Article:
Peptide YY
Colon  Inhibits appetite by slowing GI motility and gastric emptying Circulating levels are decreased. Decreased release after eating
Small intestine Inhibits gastric emptying 

Sends satiety signals to hypothalamus

Unknown role
Glucagon-Like Peptide-1 (GLP-1)
Small intestine Stimulates insulin secretion from pancreas

Increases satiety (mediated by GLP-1 receptors in brain)

Unknown role
Orexins (Stimulate Appetite)

Neuropeptide Y

Hypothalamus Stimulates appetite  Imbalance causes increased appetite
Stomach (primarily) Stimulates appetite increase after food deprivation

Decrease In response to food in the stomach

Normal postprandial decline does not occur, which can lead to increased appetite and overeating


  • Cultural and ethnic health disparities
    • African Americans and Hispanics have a higher prevalence of obesity than whites.
    • Among women, African Americans have the highest prevalence of being overweight or obese, and 15% have extreme obesity.
    • Among men, Hispanics have the highest prevalence of being overweight or obese.
    • African American and Hispanic women with low incomes have the greatest likelihood of being overweight when compared with other socioeconomic groups.
    • Native Americans have a higher prevalence of being overweight than the general population.
    • Among Native Americans ages 45 to 74, more than 30% of women are overweight and more than 40% are obese.
    • Asian Americans have the lowest prevalence of being overweight and obese compared with the general population
  • Health risks associated with obesity
    • Psychosocial
      • Depression
      • Low self-esteem
      • Risk of suicide
      • Discrimination
      • Social isolation
    • Endocrine/Metabolic
      • Type 2 diabetes mellitus
      • Metabolic syndrome
      • Polycystic ovary syndrome
    • Respiratory
      • Obesity hypoventilation syndrome
      • Sleep apnea
      • Asthma
      • Pulmonary hypertension
      • Exercise intolerance
    • Reproductive (Women)
      • Menstrual irregularities
      • Infertility
      • Gestational diabetes
    • Reproductive (Men)
      • Hypogonadism
      • Gynecomastia
      • Sexual dysfunction
    • Musculoskeletal
      • Osteoarthritis
      • Impaired mobility and flexibility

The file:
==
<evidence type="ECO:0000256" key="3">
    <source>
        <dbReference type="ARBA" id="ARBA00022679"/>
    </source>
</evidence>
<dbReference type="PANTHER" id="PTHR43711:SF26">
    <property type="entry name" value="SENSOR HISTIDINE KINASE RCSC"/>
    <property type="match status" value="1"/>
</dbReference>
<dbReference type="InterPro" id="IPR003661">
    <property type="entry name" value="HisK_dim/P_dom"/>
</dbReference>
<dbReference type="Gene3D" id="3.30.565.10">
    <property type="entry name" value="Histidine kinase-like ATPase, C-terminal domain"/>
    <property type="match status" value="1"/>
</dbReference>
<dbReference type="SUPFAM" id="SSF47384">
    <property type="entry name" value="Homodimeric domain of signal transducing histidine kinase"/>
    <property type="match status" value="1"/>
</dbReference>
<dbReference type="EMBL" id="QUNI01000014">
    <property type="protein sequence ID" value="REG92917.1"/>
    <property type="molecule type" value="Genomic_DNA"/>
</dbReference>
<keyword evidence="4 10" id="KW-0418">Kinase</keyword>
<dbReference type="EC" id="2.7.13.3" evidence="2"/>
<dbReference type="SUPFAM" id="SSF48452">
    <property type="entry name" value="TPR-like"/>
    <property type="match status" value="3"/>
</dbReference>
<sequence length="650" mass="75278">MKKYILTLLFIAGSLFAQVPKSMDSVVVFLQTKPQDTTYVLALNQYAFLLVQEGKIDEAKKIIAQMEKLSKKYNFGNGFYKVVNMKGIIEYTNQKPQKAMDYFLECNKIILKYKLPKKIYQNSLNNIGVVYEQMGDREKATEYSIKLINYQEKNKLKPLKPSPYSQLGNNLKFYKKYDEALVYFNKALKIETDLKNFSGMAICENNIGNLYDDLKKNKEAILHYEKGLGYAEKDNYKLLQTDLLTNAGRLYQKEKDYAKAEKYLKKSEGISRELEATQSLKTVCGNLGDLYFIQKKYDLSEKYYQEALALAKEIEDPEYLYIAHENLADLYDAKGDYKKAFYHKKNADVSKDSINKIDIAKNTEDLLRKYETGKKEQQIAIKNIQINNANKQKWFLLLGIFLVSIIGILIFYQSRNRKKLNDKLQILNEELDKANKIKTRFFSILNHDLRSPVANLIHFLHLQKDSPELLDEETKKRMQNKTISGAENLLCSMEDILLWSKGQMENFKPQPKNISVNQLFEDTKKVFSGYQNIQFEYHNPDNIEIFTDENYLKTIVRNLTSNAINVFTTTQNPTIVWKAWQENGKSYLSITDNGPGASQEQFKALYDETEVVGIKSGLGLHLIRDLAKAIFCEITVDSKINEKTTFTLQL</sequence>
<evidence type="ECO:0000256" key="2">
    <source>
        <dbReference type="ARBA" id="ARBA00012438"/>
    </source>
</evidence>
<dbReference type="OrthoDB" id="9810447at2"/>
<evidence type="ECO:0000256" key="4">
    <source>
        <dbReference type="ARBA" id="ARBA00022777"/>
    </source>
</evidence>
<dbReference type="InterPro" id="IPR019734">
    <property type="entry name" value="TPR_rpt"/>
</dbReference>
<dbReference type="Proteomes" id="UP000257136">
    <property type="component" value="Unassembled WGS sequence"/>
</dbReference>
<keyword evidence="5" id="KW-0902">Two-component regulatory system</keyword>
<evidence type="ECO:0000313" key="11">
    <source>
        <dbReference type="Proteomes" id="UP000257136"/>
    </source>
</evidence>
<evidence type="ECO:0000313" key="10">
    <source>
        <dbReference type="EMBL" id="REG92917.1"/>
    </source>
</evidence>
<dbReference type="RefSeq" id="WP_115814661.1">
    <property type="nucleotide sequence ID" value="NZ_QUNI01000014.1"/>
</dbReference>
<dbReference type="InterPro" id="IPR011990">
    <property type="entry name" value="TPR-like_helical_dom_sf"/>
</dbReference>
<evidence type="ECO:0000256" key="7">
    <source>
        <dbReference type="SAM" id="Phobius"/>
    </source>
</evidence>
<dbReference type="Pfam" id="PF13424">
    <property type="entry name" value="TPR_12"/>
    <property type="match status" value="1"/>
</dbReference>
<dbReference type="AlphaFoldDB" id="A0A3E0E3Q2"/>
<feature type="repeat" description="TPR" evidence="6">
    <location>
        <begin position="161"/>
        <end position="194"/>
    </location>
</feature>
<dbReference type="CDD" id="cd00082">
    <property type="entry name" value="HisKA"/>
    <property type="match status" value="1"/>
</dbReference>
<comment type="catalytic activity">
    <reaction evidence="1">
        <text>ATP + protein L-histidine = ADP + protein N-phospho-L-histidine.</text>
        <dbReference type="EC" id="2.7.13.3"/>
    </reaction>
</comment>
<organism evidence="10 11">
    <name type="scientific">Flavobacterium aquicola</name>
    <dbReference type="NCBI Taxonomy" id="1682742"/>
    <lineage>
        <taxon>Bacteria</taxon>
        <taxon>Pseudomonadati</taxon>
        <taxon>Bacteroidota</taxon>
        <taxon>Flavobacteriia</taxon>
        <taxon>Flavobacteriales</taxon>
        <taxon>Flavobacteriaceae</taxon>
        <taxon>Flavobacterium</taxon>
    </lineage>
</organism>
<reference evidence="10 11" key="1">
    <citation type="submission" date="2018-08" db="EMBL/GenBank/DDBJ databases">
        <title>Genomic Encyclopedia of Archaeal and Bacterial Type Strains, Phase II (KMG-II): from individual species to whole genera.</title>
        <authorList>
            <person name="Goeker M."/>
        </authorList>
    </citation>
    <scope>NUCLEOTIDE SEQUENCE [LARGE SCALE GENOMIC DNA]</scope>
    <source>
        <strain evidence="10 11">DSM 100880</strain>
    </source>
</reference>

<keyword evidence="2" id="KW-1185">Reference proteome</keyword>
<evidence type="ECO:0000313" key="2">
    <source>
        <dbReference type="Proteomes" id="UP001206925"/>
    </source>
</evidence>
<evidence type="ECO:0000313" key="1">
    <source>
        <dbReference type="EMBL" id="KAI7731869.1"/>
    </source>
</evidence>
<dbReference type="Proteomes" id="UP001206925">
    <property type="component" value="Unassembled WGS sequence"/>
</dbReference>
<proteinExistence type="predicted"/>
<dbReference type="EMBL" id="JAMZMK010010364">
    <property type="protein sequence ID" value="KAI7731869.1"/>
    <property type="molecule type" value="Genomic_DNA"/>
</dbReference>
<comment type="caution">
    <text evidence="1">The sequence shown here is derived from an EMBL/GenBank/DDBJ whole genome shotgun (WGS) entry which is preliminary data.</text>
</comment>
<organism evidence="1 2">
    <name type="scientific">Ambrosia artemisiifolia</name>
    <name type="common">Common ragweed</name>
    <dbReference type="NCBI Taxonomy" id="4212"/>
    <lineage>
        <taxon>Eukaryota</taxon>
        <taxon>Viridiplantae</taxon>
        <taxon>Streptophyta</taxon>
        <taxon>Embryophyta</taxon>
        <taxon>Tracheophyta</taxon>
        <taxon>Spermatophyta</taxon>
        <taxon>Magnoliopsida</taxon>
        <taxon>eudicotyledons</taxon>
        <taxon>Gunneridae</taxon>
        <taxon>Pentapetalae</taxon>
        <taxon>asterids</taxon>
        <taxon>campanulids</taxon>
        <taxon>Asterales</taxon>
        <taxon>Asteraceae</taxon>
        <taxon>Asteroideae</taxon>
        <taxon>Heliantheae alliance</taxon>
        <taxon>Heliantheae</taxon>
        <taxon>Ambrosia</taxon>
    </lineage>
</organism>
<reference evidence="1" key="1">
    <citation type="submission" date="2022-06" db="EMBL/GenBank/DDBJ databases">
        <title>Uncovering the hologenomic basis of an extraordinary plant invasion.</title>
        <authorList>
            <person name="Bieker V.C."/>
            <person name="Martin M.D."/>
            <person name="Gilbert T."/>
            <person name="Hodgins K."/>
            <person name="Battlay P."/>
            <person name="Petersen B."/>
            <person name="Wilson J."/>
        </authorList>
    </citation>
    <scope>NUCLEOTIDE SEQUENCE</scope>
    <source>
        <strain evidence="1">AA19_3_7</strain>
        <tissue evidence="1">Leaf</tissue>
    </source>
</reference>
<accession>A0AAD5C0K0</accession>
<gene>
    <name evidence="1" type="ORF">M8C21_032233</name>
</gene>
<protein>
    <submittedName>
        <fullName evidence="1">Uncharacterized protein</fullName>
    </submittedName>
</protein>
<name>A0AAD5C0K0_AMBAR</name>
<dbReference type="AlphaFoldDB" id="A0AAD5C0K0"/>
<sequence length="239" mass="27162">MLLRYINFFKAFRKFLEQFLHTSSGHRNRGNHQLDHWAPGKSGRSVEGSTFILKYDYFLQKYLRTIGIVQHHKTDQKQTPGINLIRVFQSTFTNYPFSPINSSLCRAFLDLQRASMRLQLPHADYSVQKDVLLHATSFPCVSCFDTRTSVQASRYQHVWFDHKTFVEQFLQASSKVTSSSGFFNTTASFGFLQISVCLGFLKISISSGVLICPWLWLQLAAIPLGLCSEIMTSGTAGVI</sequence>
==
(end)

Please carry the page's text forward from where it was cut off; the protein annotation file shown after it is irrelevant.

• Gout
      • Lumbar disk disease
      • Chronic low back pain
    • Cardiovascular
      • Hyperlipidemia
      • Sudden cardiac death
      • Right-sided heart failure
      • Left ventricular hypertrophy
      • Coronary artery disease
      • Deep venous thrombosis
      • Atrial fibrillation
      • Hypertension
      • Cardiomyopathy
      • Venous stasis
      • Varicose veins
    • Gastrointestinal
      • Nonalcoholic steatohepatitis (NASH)
      • Gallstones
      • Gastroesophageal reflux disease (GERD)
    • Genitourinary
      • Kidney cancer
      • Chronic kidney disease
      • Stress incontinence
    • Cancer
      • Esophagus, pancreas, thyroid, colorectal, and gallbladder cancer (both genders)
      • Endometrial, breast, and ovarian cancer (women)
  • Physiological regulatory mechanism
    • Two major consequences of obesity are due to
      • Increase in fat mass
      • Production of adipokines
        • Contribute to insulin resistance and atherosclerosis
        • Disrupt immune factors and predispose to certain cancers
  • Environmental factors
    • Greater access to food with poor nutritional quality
      • Common to underestimate food and caloric intake
    • Lack of physical exercise
    • Low socioeconomic status
  • Psychosocial factors
    • People use food for many reasons
      • Associations begin in childhood
      • Sense of satiety can be altered
      • Mindless eating
      • Eating is social and often associated with pleasure and fun